May 04, 2012

DotNetNuke Login and Auto Complete - How to Cope

Recently I have been getting a lot of questions regarding the DotNetNuke login and why when you go to login that "auto complete" is disabled on the username/password fields.  The typical follow-up question to that is "how can I change that behavior".  So after answering this question individually around 5-6 times I though it would be best to get this out here, at least my opinion on the issue.

Why Is Auto Complete Disabled?

Over the last 2-3 years when the initial change was made to the DotNetNuke core this question has been asked in many different forums and the answers are mostly the same, Security.  With auto-complete enabled on login controls it is easily possible for a users credentials to be stored on a public machine or other shared system and other users can gain access to their accounts.  For most people this is a security risk that you just don't want to take, at least with administrator user accounts. 

Granted user education can help to minimize this risk, but it is still there even with people that are very vigilant with their browsing habits.  Yes it is a pain to re-type your account information, but the security benefits are typically worth it.  The next most common question I get from people is:

How Is It Disabled In The Core?

This one is actually quite tricky as you would think you could quickly circumvent this limitation of the core by creating a custom authentication provider that mimics the functionality of the core one.  Well, if you built the form like most people do with common control names you will find that your custom provider is also modified to disable auto complete.

This is because in /DesktopModules/Admin/Authentication/login.ascx which is the control that loads the authentication providers it does a search for any controls named "txtUsername" and "txtPassword".  If they are found autocomplete=false is added to the control definition.  This then typically leads to:

How Can I Bypass This?

If you are dead set on bypassing this functionality you can modify the core code with any text/editor, no re-compile is needed.  Within the file referenced above, look for the following code snippet (Around line 440):

   1:  var username = loginControl.FindControl("txtUsername") as WebControl;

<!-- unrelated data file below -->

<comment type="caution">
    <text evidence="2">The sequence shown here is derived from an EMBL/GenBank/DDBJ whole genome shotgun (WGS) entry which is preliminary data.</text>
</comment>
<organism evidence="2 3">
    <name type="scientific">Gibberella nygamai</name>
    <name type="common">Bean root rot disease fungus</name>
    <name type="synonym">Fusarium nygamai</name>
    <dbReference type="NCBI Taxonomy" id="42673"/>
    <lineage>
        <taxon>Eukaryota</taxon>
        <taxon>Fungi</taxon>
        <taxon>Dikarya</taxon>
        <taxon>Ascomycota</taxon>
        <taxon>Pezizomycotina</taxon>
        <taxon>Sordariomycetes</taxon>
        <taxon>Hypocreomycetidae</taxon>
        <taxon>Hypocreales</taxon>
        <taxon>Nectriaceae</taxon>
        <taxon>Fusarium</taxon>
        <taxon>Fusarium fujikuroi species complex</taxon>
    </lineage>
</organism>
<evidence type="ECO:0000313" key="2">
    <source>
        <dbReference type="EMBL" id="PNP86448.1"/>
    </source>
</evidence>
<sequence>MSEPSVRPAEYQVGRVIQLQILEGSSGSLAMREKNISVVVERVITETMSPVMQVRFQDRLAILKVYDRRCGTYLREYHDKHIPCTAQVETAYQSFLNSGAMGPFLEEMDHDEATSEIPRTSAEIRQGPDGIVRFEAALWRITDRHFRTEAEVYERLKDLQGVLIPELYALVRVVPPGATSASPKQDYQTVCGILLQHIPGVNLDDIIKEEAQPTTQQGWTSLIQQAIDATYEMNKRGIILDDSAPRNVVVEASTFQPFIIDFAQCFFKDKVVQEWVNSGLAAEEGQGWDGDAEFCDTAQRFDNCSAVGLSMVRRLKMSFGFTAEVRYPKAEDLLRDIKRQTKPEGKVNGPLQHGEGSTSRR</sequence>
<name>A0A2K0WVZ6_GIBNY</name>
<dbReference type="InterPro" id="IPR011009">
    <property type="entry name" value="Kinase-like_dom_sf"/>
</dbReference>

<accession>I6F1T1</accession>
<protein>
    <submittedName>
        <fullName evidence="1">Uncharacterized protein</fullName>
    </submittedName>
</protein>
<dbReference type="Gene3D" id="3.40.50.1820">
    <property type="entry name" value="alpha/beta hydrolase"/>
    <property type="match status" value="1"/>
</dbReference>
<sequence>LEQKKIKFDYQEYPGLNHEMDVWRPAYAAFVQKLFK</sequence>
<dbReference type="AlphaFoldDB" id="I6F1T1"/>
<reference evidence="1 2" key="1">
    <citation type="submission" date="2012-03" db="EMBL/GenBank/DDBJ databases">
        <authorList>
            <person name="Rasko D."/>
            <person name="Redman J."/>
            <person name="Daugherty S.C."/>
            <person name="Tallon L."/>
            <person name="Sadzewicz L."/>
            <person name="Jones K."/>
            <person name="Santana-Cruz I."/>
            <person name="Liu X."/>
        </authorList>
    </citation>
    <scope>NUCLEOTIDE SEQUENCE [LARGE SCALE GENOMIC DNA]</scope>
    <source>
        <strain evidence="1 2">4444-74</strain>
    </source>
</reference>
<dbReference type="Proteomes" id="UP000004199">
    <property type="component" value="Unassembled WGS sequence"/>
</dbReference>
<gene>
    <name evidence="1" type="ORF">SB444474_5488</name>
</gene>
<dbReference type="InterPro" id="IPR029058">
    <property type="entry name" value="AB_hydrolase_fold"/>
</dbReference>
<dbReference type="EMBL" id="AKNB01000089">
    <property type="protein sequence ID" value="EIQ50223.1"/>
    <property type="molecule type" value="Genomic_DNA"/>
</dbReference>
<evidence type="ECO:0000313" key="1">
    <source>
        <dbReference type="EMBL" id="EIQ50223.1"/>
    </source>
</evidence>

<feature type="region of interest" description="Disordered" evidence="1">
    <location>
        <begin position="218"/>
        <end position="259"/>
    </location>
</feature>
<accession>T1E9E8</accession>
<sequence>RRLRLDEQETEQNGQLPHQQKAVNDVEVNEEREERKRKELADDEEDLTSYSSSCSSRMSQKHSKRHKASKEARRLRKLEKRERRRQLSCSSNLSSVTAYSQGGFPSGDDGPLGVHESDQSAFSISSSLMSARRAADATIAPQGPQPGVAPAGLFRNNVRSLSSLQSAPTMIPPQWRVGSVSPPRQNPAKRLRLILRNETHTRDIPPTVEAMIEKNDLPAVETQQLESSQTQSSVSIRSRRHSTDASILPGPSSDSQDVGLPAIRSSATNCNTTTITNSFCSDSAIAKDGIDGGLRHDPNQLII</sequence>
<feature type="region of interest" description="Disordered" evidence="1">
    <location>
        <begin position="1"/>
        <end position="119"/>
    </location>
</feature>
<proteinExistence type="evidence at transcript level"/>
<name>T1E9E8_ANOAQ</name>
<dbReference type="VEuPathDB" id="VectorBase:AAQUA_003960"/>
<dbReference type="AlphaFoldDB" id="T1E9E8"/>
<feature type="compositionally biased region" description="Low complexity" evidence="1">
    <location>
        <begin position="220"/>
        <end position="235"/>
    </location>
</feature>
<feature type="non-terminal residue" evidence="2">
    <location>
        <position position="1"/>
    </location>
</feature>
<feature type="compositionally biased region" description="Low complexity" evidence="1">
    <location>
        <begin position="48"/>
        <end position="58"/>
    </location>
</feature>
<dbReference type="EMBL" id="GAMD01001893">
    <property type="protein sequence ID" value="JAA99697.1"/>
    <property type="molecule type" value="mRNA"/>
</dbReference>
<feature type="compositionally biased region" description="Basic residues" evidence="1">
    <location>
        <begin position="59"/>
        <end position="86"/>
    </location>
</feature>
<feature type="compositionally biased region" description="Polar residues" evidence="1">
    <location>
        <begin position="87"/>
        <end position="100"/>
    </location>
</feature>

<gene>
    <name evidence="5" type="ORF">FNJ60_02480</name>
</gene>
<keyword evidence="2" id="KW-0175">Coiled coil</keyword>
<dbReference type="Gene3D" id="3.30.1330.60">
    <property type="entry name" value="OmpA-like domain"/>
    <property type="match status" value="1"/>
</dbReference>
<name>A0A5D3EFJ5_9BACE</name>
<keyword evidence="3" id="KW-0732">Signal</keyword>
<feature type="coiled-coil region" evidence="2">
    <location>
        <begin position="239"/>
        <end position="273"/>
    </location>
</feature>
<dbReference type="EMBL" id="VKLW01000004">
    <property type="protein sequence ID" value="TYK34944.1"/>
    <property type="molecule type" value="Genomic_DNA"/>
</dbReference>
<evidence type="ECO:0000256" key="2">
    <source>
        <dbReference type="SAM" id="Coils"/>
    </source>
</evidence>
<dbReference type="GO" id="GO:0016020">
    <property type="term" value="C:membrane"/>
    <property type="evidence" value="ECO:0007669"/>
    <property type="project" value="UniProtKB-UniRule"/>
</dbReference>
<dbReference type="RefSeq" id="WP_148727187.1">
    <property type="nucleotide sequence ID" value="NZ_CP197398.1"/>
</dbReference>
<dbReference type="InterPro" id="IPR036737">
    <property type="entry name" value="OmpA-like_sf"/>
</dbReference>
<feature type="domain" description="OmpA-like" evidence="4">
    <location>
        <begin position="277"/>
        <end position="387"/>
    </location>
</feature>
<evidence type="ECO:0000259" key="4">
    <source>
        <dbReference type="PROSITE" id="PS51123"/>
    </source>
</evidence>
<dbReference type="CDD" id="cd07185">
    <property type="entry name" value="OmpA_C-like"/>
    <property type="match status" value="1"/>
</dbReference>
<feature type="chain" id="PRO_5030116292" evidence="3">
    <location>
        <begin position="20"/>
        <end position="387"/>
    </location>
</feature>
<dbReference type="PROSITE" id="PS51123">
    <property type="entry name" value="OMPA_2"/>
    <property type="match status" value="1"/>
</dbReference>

2:  if (username != null)
   3:  {
   4:      username.Attributes.Add("AUTOCOMPLETE", "off");
   5:  }
   6:  var password = loginControl.FindControl("txtPassword") as WebControl;
   7:  if (password != null)
   8:  {
   9:      password.Attributes.Add("AUTOCOMPLETE", "off");
  10:  }

Simply comment out all of these lines of code by adding // before each line.In the end this will change the code to look like the following:

   1:  //var username = loginControl.FindControl("txtUsername") as WebControl;
   2:  //if (username != null)
   3:  //{
   4:  //    username.Attributes.Add("AUTOCOMPLETE", "off");
   5:  //}
   6:  //var password = loginControl.FindControl("txtPassword") as WebControl;
   7:  //if (password != null)
   8:  //{
   9:  //    password.Attributes.Add("AUTOCOMPLETE", "off");
  10:  //}

Now when you go to the login page if you have your browser configured to remember logins it will properly remember your information.

My Thoughts On This

I would just like to end with my thoughts on the matter.  As much as I know from a usability it is "nice" to have your login information remembered with the dynamic and configurable nature of DotNetNuke I feel that the risks outweigh the benefits.  If you insist on this functionality I would strongly recommend only enabling it for usernames.  This still could expose a malicious user to helpful information but at least you are not handing over the keys to the castle.

I hope this article was helpful, feel free to share your comments below.

tags: DNN, DNN Administration
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